C : N Ratio for compostable materials

            C: N Ratio for range materials in ascending order of carbon content.




Fish scraps



Hen Manure (laying hens)



Pig manure



Chicken Manure (laying hens)



Chicken manure (aged)






Poultry manure






Vegetable waste






Sheep Manure



Vegetable trimmings/scraps


1, 2,7

Table scraps



Kitchen Waste



Food Waste



Grass (loose)



Food Scraps



Grass Clippings

17-20:1, 9-25:1

1, 2, 3, 7




Coffee Grounds

14:1, 20-25:1

8,1, 3

Manure (Cow)


1, 5

Rotted manure



Fresh weeds






Vegetable Scraps



Horse Manure

25:1,  20-50:1


Ashes, wood



Green leaves (oak)



Fruit Waste

25-40 :1  25-49:1

1, 3,7

General Garden Waste


3, 5

Fruit Waste mixed  ( Ugandian Banana skins)

32:1 (30)


Nut Shells



Fresh Leaves



Mushroom Compost



Leaves,  loose/dry or  compacted wet




50-200:1, 54:1


Corn Cobs



Corn Stalks


1, 7

Manure (Horse) and straw









Peat moss



Pine needles



Tissue Paper





1, 3,5

Wheat straw



Paper towel



Office paper



Bark (softwood)



Sawdust (weathered) 3 years



Shredded Newspaper






Wood chip (soft wood)

Wood chip range on internet





Sawdust (weathered 2 months)

325- 625:1

1, 2

Cardboard (shredded)


4, 5




Cardboard (corrugated)



Twigs (small)



Sawdust (fresh)


1, 3

Wood chips & twigs




  1. University of Florida http.// ShtmSources
  6. Garden Organic Book of Compost,  New Holland publishers
  7. Washington State Compost Educator’s Guide
  8. Klickita County Calculator( see below)

C : N Calculator Klickita County Washington

The Klickita Compost Mix calculator uses average bulk weights per cubic foot of a range organic materials and  their moisture content to calculate the total C:N  ratio of up 4 materials in a mix. The results are presented  in a form that is easy  to use and remember.

This calculator will help  design a compost recipe for many common household organic wastes and it could be a valuable teaching tool for school composters.

It will determine the Total C:N Ratio for a mix of materials and the volumes can be adjusted to bring the Ratio within the desired range.

The calculator has built in average values for bulk density, percent moisture, percent nitrogen and C:N Ratio, as well as the values required to compute availability of carbon. 

The results are presented in a simple, one part this - two parts of that, format. 

1. Choose up to 4 materials from the list provided.
2. Enter the amount of waste in CuFt.
3. Press Tab or click outside the CuFt field.
4. Each time a change is made to the Material or the CuFt, the form recalculates enabling you to adjust the quanties and mix to produce a C:N ratio within the desired range.
5. The recipe is displayed below the table in plain language.

As grass composting often gives problems I tried a quick test of the calculator to help in composting grass (CN Ratio 15:1) using cardboard (C:N Ratio 378:1) as the carbon source. It was the work of seconds to calculate the amount of grass and cardboard necessary to produce a  ratio of 27:1.  

For a total C:N Ratio of 27:1 mix
2 part(s) Grass (loose) 
0.5 part(s) Cardboard 

The calculator and further details are available at:



The raw data and formula for this calculator are taken from the Natural Resource, Agriculture, and Engineering Service (NRAES) On-Farm Composting Handbook and from the Cornell University Compost Science and Engineering web site. 

Alternatively you might like to  try the Maths using the calculation at: The Cornell site is well worth a visit it contains a wealth of composting information and useful links and has the strap line:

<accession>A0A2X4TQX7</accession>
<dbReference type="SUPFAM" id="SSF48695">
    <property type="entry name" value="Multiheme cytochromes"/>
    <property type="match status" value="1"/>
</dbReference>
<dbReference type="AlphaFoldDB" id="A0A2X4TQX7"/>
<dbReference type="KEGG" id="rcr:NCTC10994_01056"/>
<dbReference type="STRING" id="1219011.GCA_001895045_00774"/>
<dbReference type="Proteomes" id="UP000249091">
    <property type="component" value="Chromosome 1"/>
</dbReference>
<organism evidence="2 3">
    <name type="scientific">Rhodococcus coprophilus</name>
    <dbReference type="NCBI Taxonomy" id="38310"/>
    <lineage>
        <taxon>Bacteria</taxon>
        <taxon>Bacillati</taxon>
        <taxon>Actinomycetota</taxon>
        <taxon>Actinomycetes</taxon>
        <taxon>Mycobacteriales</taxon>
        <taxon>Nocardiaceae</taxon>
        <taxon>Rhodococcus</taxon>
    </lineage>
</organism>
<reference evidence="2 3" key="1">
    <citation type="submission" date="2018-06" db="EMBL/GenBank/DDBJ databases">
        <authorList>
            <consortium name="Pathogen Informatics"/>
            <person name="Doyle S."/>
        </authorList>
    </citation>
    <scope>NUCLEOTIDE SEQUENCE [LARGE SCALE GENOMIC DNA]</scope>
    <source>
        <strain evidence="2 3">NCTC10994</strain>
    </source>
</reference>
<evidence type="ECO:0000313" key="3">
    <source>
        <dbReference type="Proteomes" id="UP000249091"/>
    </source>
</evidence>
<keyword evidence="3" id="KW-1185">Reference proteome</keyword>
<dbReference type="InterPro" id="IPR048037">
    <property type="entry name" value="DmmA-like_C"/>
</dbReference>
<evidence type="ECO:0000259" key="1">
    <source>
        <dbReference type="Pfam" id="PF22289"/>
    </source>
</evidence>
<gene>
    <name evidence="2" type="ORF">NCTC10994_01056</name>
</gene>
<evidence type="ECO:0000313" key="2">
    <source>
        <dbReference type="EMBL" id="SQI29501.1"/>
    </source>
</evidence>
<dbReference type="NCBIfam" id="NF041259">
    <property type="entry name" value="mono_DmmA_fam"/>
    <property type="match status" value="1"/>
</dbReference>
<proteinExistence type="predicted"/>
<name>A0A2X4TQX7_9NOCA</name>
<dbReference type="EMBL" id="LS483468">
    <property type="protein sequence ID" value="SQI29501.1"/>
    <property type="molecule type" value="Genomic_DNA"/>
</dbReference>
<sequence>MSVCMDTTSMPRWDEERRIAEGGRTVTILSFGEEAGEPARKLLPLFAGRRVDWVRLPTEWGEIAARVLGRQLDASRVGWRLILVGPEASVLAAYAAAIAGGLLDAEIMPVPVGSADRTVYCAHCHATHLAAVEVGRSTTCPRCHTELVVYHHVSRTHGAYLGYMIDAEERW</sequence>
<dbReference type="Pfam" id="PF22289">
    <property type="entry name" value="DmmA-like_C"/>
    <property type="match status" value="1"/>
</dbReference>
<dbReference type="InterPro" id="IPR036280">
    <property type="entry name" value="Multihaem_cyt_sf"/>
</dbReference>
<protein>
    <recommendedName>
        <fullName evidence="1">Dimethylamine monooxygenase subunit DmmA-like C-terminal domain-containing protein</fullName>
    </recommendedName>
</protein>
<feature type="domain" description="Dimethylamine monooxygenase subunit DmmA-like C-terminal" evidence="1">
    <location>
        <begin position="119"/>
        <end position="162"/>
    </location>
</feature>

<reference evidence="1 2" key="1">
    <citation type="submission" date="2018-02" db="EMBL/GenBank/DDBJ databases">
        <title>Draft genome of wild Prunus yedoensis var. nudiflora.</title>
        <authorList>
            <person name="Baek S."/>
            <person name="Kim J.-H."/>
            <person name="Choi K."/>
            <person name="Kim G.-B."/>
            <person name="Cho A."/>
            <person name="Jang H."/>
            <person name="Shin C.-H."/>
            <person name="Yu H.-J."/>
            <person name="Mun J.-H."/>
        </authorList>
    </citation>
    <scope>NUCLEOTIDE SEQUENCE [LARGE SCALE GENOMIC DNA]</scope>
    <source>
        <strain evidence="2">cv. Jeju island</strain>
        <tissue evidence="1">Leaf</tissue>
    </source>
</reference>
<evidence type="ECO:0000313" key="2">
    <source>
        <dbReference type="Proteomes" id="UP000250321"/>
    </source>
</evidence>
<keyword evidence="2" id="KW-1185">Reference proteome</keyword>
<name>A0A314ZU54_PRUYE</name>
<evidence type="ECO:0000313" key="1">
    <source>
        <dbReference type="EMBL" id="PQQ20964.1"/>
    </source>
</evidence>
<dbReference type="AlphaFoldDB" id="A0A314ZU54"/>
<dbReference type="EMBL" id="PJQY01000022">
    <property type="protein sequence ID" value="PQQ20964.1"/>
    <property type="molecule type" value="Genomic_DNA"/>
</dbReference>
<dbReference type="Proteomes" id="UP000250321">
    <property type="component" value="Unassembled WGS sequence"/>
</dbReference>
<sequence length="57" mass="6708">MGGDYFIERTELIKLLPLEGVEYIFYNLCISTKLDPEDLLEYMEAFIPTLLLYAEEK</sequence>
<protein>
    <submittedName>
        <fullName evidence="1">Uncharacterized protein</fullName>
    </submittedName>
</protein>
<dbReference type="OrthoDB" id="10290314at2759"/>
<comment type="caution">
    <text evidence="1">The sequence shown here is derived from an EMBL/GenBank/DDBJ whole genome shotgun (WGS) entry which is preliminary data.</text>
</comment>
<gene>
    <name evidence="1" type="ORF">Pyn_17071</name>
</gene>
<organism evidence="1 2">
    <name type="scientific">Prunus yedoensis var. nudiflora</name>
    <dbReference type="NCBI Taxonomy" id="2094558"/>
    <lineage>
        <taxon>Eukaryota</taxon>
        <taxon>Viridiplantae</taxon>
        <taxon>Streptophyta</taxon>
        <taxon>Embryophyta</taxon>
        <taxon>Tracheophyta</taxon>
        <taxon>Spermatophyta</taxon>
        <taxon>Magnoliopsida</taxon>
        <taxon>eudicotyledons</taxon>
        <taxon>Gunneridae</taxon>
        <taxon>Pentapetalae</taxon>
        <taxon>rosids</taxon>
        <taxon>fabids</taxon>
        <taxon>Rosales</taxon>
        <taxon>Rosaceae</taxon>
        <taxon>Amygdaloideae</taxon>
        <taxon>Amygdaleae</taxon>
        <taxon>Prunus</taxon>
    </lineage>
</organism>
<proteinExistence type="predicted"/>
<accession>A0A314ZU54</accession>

04.10.2022 22:28

Herbert Wolfeschlege

This gives helpful information on the topic and it's really easy to read. I tried to make a compost pile last year and i used so much nitrogen that my pile almost blew up,

03.10.2022 16:35

Richard Kurt Mora

very good

30.09.2022 17:34

Noleia Hetdj'qwegh'lahapo

Very good, I feel super much good, interest and helping. I have lot of plant and can use your information to help compost. , My son said that it is not bad information

14.04.2022 04:39

Avery Tran

Thank you very much for helpful content!

25.01.2022 20:05


Really, this is an underrated web page, quality content. Thank you

06.08.2021 19:07


Appreciated work .

30.07.2020 09:19


It is a very useful article!The information included in this is really good along with the reasoning style...came to know many interesting facts!thank you for sharing such good information.

21.06.2020 14:52


I've been searching for a long time to find the right mixture of grass:corrugated cardboard. Thank you for calculator and thank you very much for doing all of this hard work!

01.11.2019 18:44

Abdul Azeez Alungal

Sir, which inoculum will use for Chicken Slaughter waste Composting process? What is the quantity of inoculum for 1 Ton waste? How much time consume for Chicken Waste decomposition?

01.11.2019 18:36

Abdul Azeez Alungal

Respected Sir, I would like to start a Commercial Bio Compost Plant using with Chicken Slaughter Waste.Kindly answer me for following questions: 1) Which material use getting best CN Ratio manure.

22.08.2019 16:44


you are totally amazing. thumbs up! thank you so much

23.08.2019 16:34


Thank you for your support. If you feel that something else should be included please let me know

23.07.2019 16:38

Rod Weston

Here is the address

12.07.2019 01:38


Tried to log into the site which will allow me to calculate the. C/n ratio but doesn't seem to be available

27.03.2019 07:45


I want to mix different wastes food to have a C/N as I like. But I don't know to do. Please help me. Thank you.

02.04.2019 10:29

Rodney Weston

You can adjust the ratio as you go. If the compost id to wet add browns if to dry add more greens. The key to cooked food composting is the addition of bulking agent. See our Food Composting page

05.04.2018 18:28

John Bouey

Great discussion on C-N ratios

08.01.2018 10:13


Dear Sir
I have 10 kg Fish food cp=50% + 5 kg molases
would you please how can calculate C:N?

26.12.2017 14:06

Haider Al-Darraji

how to calculate C;N?